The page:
“I have also established a Presidential Committee on Enabling Business Environment, which is made up of key ministries and prominent businessmen to promote the ease of doing business and make Nigeria more attractive and competitive for investment.
In this regard, we are committed to removing all impediments to private sector participation in these sectors by creating policies that will ensure consistency, predictability and a level playing field for all.
“In view of the foregoing, reform programmes of our government, Japanese investors are invited to invest in the following priority sectors in Nigeria, namely, power and renewable energy, petrochemicals and gas, maritime (shipping and ports), automobiles, mining, agribusiness, healthcare and pharmaceuticals, ICT and railway,” he submitted.
The Scramble for Africa Continues…
TICAD is one of the recent initiatives of the world’s leading economies to expand the frontiers of their economic interests in Africa in recent times with a view to benefitting maximally from the recent growth of the African economies. It has recently occurred to advanced countries that the streets of Africa are paved with gold and hence, the need to explore them.
Thus, against the background of the fresh battle for Africa’s fertile economies, China had founded Forum for China Africa Cooperation (FOCAC), a platform through which the second largest world economy meets with African countries biennially to pursue mutually beneficial economic interests.
These underscore the resurgence of the scramble for African economies by the two biggest Asian economies in recent times. Furthermore, the world has lately discovered Africa as a breeding economic fertile ground, resulting in a competition for the soul of Africa by China and Japan.
For instance, the August 28, 2018 edition of Japan Times reported that ahead of the takeoff of the conference on Wednesday, “Tokyo is worried that some leaders may cancel their trips right before the summit, because of direct or indirect pressure from China.”
The newspaper further reported that, “Tokyo’s concern highlights the intensifying race on the continent (Africa) among many countries including Japan, China and Russia, to expand their presence there.”
The newspaper also reported that, “From 2000 through 2017, African countries enjoyed relatively high real economic growth of 4.3 per cent on average, which has prompted many Western firms to believe in the future potential of African economies.”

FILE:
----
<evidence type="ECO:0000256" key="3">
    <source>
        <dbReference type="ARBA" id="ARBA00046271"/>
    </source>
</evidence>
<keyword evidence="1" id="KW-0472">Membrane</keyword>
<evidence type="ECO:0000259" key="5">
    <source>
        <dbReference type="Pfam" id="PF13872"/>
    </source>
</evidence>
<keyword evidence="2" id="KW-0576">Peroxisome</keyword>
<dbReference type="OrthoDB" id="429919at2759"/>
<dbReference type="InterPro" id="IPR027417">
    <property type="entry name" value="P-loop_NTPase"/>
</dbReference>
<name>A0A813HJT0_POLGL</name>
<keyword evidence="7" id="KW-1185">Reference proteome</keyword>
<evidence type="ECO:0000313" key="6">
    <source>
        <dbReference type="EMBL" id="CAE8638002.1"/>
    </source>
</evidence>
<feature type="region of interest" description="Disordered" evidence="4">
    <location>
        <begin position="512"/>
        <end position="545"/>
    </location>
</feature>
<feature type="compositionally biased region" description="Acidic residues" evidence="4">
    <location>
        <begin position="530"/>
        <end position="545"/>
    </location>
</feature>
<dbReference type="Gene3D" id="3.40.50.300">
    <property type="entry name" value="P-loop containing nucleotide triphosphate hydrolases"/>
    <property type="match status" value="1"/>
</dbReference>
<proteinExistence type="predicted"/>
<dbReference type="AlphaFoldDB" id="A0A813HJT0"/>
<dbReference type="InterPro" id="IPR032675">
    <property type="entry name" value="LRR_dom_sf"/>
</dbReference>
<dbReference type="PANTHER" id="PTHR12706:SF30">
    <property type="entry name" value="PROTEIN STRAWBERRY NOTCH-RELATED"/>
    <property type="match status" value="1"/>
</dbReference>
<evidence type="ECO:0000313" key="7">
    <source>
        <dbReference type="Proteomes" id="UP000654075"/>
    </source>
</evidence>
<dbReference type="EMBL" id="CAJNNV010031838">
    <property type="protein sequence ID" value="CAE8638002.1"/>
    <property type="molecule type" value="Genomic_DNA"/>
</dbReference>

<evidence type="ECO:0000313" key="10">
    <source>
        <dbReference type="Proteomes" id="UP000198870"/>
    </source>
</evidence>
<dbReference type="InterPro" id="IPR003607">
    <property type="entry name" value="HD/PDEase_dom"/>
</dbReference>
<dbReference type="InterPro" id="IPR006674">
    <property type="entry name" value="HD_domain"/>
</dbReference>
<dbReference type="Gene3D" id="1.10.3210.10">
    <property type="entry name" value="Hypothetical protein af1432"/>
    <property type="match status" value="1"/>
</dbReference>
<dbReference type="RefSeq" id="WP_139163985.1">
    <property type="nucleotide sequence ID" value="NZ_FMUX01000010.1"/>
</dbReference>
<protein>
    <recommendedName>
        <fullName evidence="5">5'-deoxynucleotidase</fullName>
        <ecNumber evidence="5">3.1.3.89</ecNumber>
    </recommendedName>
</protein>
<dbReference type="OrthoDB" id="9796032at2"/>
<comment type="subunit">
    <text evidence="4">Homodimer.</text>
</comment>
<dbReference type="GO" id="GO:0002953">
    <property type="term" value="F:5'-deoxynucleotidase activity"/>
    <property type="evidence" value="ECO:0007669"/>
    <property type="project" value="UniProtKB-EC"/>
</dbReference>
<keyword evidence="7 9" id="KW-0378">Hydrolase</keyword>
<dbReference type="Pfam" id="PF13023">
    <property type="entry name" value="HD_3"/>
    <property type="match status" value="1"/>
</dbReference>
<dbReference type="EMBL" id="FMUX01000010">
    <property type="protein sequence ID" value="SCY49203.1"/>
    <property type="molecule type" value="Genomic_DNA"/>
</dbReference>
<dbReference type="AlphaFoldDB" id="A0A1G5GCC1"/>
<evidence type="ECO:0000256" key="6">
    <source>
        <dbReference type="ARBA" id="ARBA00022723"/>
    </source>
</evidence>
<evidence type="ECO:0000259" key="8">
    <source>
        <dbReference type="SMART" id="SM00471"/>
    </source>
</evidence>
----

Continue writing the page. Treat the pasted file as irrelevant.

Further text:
But despite the alleged pressure from China to stop some African leaders from attending TICAD7, the event was a huge success as several African leaders, representatives of international organisations and successful entrepreneurs fully participated in the event.
For instance, Nigeria’s Tolu Elumelu, founder of Tony Elumelu Foundation (TEF) and President of African Development Bank (AfDB), Akinwumi Adesina, made presentations at the event. Nigeria’s former Minister of Finance, Mrs. Ngozi Okonjo-Iweala, was also one of the guests at the meeting.
Nigeria’s Takeaways from TICAD7
Although the prospects of TICAD7 are not expected to manifest immediately, yet, it didn’t end without yielding certain on-the-spot benefits for Nigeria. First, Abe pledged to donate $300,000 to the Nigerian Defence College as an expression of Japan’s military support to Nigeria. He also promised to support the country’s public health sector with 12 million Yen.
The Japanese Prime Minister made the pledges, when he led his country’s delegation to a meeting with the Nigerian delegation led by Buhari to the summit.
Second, Nigeria, on the sideline of TICAD7, signed a €50 million memorandum of understanding (MoU) with the European Union (EU) as EU’s support for humanitarian mission and development efforts in Nigeria’s North-east region devastated by Boko Haram terrorist group.
The MoU was signed by Nigeria’s Minister of Foreign Affairs, Geofrey Onyeama and EU Commissioner, Neven Mimica, thus reportedly bringing the total EU monetary support to Nigeria to €562million since 2014.